We’ve got a guest blogger lined up for today. Check back after your Bright and Early for a take on budget cuts from one county teacher. Now for the newsblitz:

  • La Mesa-Spring Valley schools are sticking with a year-round schedule, to the dismay of some critics, the Union-Tribune reports.
  • The UT also writes that two outside evaluators have given the green light to continue accrediting the College of Education at San Diego State, which turns out tons of local teachers.
  • And one more from the UT: Kids at Washington Elementary in Little Italy are learning Italian dance, language, art and history.
  • The North County Times zeroes in on a kiddo who makes animal documentaries.
  • Dropping enrollment in Los Angeles Unified is exacerbating the budget crisis because funding is based on attendance, the Los Angeles Times reports. Some of the students left LAUSD for charter schools; others just left town.
  • Also in the LAT: Obama spells out his education agenda in Wisconsin. Blogger Alexander Russo breaks down the speech too.
  • The Sacramento Bee reports that California lawmakers have taken another step to make the state more competitive for a second round of school stimulus dollars: It calls for strategies to turn around the lowest-performing schools and lifts a statewide cap on the number of charter schools.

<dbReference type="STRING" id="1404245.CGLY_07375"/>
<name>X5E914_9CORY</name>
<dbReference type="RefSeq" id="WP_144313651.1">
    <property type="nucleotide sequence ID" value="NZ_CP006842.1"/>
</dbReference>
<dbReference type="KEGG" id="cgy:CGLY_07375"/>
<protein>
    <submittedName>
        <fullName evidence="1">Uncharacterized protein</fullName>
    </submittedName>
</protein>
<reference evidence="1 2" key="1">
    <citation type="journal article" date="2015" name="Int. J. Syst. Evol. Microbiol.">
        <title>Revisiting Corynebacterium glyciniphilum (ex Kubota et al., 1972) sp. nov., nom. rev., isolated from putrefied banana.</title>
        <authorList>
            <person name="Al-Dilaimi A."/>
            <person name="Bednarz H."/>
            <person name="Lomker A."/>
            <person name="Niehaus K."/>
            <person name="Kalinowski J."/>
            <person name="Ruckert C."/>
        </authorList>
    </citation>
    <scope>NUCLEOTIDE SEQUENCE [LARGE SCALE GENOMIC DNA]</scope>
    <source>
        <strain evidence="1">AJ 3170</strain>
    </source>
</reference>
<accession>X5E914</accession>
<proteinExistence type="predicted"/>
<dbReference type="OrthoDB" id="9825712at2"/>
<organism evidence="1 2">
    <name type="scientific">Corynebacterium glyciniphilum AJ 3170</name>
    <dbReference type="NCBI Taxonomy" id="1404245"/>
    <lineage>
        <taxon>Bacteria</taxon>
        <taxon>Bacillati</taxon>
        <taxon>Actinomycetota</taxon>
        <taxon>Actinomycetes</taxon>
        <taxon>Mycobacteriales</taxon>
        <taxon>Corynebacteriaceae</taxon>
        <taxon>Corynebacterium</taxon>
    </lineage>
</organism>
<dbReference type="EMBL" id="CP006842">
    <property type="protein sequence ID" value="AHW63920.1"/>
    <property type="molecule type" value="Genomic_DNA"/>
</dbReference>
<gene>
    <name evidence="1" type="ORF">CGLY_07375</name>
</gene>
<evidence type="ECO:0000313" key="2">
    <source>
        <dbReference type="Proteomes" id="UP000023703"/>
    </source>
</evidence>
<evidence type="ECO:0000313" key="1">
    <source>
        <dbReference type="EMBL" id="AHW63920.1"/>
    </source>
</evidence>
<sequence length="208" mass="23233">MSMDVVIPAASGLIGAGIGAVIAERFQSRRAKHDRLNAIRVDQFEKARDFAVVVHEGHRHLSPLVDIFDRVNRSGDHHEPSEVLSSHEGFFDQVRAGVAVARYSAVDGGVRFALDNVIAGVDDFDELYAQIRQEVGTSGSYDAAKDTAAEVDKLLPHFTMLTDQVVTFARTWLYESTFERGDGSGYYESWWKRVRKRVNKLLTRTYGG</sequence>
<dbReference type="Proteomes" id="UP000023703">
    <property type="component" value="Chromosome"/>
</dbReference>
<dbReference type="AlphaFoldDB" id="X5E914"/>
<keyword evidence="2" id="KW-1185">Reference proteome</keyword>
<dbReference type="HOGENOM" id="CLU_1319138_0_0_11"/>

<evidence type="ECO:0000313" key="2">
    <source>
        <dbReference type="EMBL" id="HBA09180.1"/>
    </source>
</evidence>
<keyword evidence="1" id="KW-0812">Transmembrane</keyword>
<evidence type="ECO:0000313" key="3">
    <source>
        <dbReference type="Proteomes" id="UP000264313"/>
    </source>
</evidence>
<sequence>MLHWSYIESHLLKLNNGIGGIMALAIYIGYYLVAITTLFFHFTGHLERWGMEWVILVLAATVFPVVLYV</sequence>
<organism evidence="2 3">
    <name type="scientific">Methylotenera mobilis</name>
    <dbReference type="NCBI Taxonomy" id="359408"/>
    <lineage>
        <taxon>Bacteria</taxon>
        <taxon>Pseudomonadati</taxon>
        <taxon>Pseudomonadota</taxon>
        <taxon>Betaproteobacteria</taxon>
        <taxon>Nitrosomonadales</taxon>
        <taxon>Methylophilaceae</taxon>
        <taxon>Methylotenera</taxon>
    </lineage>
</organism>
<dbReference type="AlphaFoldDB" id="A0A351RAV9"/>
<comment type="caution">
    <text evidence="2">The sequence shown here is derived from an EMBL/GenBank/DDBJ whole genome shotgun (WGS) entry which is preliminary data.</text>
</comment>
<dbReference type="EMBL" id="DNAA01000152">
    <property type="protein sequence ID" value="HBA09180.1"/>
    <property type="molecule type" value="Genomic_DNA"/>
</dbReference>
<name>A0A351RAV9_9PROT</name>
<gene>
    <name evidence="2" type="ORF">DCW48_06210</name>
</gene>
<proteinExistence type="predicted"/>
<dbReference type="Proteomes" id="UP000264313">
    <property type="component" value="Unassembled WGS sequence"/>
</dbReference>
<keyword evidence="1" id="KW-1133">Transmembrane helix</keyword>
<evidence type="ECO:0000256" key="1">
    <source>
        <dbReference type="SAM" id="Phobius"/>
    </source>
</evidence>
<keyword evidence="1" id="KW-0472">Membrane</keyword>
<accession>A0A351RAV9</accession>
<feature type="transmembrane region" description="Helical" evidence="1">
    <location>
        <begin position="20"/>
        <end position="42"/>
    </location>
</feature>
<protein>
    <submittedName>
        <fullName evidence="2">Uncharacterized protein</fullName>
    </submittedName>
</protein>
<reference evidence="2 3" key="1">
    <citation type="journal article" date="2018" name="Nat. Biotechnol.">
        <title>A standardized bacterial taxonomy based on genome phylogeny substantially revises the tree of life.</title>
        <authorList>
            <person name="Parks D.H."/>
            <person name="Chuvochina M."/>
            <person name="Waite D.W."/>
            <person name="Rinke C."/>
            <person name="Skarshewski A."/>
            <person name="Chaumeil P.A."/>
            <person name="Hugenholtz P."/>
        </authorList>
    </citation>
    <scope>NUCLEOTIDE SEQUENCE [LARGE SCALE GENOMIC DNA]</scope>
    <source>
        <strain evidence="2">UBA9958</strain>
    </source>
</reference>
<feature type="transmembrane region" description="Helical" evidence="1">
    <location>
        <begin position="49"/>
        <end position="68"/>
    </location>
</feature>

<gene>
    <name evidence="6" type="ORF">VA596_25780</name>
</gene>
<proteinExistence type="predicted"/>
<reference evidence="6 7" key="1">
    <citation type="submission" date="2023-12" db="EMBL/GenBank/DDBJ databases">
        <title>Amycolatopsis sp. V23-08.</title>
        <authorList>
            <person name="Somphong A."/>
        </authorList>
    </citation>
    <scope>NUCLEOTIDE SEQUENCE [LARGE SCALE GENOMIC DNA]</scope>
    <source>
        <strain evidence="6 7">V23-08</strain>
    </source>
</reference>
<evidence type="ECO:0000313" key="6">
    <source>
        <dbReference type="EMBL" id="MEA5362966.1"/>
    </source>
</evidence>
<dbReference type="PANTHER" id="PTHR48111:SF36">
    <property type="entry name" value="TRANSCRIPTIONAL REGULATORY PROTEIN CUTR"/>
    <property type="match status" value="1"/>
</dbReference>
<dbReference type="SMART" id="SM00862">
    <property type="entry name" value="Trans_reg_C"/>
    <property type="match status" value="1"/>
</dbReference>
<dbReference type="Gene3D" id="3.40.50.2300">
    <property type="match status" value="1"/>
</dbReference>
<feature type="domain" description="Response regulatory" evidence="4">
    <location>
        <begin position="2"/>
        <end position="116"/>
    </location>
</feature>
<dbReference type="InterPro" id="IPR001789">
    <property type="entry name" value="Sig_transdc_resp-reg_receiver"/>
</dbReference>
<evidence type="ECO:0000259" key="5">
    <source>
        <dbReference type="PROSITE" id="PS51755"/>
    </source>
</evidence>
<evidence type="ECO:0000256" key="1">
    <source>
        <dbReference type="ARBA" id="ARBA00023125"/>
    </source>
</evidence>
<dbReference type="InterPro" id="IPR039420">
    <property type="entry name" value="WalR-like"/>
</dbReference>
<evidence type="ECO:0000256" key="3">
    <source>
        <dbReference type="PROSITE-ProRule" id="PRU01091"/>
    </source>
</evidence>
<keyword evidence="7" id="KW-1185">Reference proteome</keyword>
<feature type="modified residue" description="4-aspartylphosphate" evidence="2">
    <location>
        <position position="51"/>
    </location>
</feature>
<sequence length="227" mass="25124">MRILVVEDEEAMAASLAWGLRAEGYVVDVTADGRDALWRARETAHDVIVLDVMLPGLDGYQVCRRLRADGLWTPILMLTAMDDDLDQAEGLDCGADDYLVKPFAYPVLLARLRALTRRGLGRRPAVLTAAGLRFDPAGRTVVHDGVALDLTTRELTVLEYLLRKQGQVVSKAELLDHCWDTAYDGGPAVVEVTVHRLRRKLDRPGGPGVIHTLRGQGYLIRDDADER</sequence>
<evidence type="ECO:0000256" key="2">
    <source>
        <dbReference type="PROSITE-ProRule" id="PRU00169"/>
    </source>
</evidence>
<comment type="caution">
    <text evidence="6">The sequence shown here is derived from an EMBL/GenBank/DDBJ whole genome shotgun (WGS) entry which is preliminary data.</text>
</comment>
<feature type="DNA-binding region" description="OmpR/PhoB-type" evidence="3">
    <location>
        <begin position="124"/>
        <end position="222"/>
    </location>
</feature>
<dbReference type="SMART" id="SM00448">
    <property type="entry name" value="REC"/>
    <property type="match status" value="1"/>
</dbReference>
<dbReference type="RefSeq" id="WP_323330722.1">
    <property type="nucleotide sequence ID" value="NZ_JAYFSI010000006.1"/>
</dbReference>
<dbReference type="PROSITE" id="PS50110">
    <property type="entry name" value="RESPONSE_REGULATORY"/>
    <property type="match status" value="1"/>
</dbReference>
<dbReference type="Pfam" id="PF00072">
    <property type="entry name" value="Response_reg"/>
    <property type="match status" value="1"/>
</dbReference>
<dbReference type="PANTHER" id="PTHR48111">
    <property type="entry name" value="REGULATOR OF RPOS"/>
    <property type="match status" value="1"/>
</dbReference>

• Four superintendents in a Bakersfield-area school district say they’ll take pay cuts if their faculty do, the Bakersfield Californian writes.
  • Education Week looks at how school issues factored into elections nationwide, from the re-election of the New York Mayor to the repeal of same-sex marriage in Maine.
  • More bad news about the economy: Foundation giving is expected to drop more than 10 percent this year, the Washington Post writes. This isn’t good for schools that have increasingly been looking to grants and other private support to bulk up their coffers.
  • A report on how states can revamp how they recruit, prepare, evaluate and pay teachers has spurred an angry response from the American Federation of Teachers, which says it’s disrespectful of the profession. Interestingly, the group that produced it includes former San Diego Unified Superintendent Carl Cohn.
  • Along the same lines, here’s a Q & A with the author of a book comparing U.S. schools to those in Australia and Japan. She found that teacher quality, school safety and a sense of school community needed to change to keep U.S. schools up to pace. Linked from THE Journal.

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